HELENA – Montana Gov. Steve Bullock won a second term and secured the Democrats’ 12-year hold on the governor’s office for another four years by defeating Republican challenger Greg Gianforte.
Bullock’s win was a rare bright spot for Democrats after a strong Election Day for Republican candidates in Montana. Incumbent Ryan Zinke held on to the state’s only U.S. House seat, while the GOP took two statewide offices — secretary of state and state auditor — from the Democrats, and were poised to flip a third, superintendent of public instruction.
Republican Attorney General Tim Fox, the fifth statewide officeholder, easily won re-election against former Democratic legislator Larry Jent.
Republicans also appeared likely to hold their majorities in the state House and Senate.
Bullock’s win came Wednesday morning after a long night of returns that often showed the two candidates neck-and-neck. He remains in the rare position of being a Democrat leading a conservative-learning, energy producing state.
His victory also keeps alive Montana’s streak of electing Democratic governors while picking the GOP presidential candidate since the 2004 elections. Donald Trump easily won Montana’s three electoral votes on his way to defeating Hillary Clinton.
Voters decided to stick with Bullock after an expensive and bruising campaign in which the candidates’ visions for the state’s future were often overshadowed by personal attacks and insults against each other. Bullock, speaking to supporters in Helena, called on leaders to rise above an election marked by toxicity, fear, incivility and personal destruction.
“I’m optimistic that our leaders, Democrats and Republicans, can still rise above that toxicity to demonstrate to those we represent that we’re individually and collectively better than all this,” Bullock said.
Gianforte released a statement congratulating Bullock and the Republican statewide office winners.
“I knew taking on an incumbent would be a challenge, but I decided to run for office because I believe in the potential of Montana and in all Montanans,” he said. “Nothing has changed that for me.”
Bullock, the state’s attorney general before being elected in 2012, framed himself as a coalition builder and a champion of protecting public access to lands and waterways. Gianforte, a conservative software entrepreneur who was making his first run for office, hoped to unseat Bullock by promising voters to bring high-paying jobs and cutting taxes.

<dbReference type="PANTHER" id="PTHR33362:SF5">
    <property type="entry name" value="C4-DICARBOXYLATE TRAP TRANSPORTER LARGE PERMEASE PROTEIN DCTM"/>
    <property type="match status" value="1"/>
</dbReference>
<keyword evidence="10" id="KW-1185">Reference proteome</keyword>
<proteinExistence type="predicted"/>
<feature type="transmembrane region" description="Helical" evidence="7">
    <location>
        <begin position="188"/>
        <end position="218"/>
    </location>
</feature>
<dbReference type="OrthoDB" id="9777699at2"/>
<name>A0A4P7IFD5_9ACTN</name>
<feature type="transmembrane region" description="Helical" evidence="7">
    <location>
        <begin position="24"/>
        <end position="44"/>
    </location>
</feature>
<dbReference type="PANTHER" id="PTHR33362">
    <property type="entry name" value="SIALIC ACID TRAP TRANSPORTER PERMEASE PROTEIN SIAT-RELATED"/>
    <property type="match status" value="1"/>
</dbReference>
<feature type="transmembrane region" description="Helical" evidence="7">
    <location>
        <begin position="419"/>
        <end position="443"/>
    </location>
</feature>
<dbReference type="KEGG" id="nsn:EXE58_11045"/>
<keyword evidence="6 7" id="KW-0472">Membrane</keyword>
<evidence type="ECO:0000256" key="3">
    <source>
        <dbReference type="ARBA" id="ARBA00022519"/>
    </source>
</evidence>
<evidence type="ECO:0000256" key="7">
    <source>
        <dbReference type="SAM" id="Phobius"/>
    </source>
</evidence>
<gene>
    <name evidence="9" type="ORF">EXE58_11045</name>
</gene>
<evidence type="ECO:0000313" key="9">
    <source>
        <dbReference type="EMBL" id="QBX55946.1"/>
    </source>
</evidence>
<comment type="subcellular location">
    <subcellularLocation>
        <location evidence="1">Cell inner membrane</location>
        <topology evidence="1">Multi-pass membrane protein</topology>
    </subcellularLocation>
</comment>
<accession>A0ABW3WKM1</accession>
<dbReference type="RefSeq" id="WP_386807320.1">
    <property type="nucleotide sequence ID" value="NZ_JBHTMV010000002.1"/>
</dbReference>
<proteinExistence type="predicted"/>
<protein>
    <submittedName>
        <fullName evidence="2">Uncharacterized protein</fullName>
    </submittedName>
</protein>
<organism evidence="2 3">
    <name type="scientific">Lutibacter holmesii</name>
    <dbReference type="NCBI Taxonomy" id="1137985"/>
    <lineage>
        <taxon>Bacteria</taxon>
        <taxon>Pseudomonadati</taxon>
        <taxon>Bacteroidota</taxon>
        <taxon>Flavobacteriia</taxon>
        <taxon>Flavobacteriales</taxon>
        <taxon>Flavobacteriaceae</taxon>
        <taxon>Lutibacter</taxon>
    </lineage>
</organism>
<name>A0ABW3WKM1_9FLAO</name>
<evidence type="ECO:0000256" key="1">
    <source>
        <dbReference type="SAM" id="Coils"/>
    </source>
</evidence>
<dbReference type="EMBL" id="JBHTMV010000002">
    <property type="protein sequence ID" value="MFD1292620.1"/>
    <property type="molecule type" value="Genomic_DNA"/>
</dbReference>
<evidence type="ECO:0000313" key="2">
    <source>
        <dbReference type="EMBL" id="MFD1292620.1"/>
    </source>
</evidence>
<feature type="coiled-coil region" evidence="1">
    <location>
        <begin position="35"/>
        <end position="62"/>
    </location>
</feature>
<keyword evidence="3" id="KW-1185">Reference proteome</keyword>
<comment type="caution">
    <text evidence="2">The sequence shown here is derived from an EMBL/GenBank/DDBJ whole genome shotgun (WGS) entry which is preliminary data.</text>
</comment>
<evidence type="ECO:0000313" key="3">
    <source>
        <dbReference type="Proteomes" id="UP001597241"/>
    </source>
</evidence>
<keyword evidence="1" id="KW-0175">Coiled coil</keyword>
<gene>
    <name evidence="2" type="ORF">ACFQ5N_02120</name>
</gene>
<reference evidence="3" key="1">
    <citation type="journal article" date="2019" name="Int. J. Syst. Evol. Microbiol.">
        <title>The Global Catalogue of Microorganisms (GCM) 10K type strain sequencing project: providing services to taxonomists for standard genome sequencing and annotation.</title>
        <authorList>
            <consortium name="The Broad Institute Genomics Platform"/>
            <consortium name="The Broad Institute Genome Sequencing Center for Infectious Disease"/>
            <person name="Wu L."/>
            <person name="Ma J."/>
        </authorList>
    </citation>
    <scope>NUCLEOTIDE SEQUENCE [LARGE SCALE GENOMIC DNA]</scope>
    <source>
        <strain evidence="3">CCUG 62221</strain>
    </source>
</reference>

But as the race grew tighter, the attacks from each side sharpened.
Bullock repeatedly said Gianforte donating his campaign an unprecedented $5 million of his own money is evidence that the Bozeman businessman is trying to buy the election. Gianforte accused Bullock of mismanaging the state budget and misusing its resources.
One issue that’s dogged Bullock is the failure to pass legislation to pay for infrastructure improvements in eastern Montana, which has groaned under the weight of growth spurred by the Bakken oil boom in North Dakota.
Perhaps as a result, most voters in eastern Montana threw their support behind Gianforte, while Bullock’s support came mainly from the state’s large cities in western Montana.
Bullock previously said that upon re-election, passing an infrastructure bill would be one of his top priorities early in the 2017 session, which gets underway in January.
In the U.S. House election, Rep. Ryan Zinke prevailed in a race fueled by millions of dollars from out-of-state donors and political committees, helping make it the most expensive House election in Montana’s recent history.
Zinke defeated the outgoing superintendent of public instruction, Democrat Denise Juneau. Zinke said he would represent all Montanans upon his return to Congress, and vowed to use his military experience to “evaluate things based on their merits and not their political origin.”
“Certainly as (Montana’s) lone congressman I have an important role to play to articulate Montana’s value and what’s important in states that are further away from Washington, D.C.,” he said. “We’re only going to solve our problem by working together.”
After previously expressing interest in serving in the cabinet of a Donald Trump administration, Zinke did not explicitly reject that possibility Tuesday night. But he said that for now he was happy to be a congressman.
His victory maintained a Republican lock on the state’s sole House seat that dates to 1997, when Democrat Pat Williams left office.
In the statewide races, former Republican lawmaker Corey Stapleton of Billings defeated outgoing Democratic state auditor Monica Lindeen to win the open secretary of state seat.
Jesse Laslovich, Lindeen’s chief legal counsel, had hoped to replace his boss as auditor but was defeated by Republican state Sen. Matt Rosendale.
Republican state Sen. Elsie Arntzen was leading Democrat Melissa Romano, a teacher who was making her first run for office, to become the next superintendent of public instruction.
In the nonpartisan state Supreme Court race, District Judge Dirk Sandefur defeated University of Montana adjunct law professor Kristen Juras.
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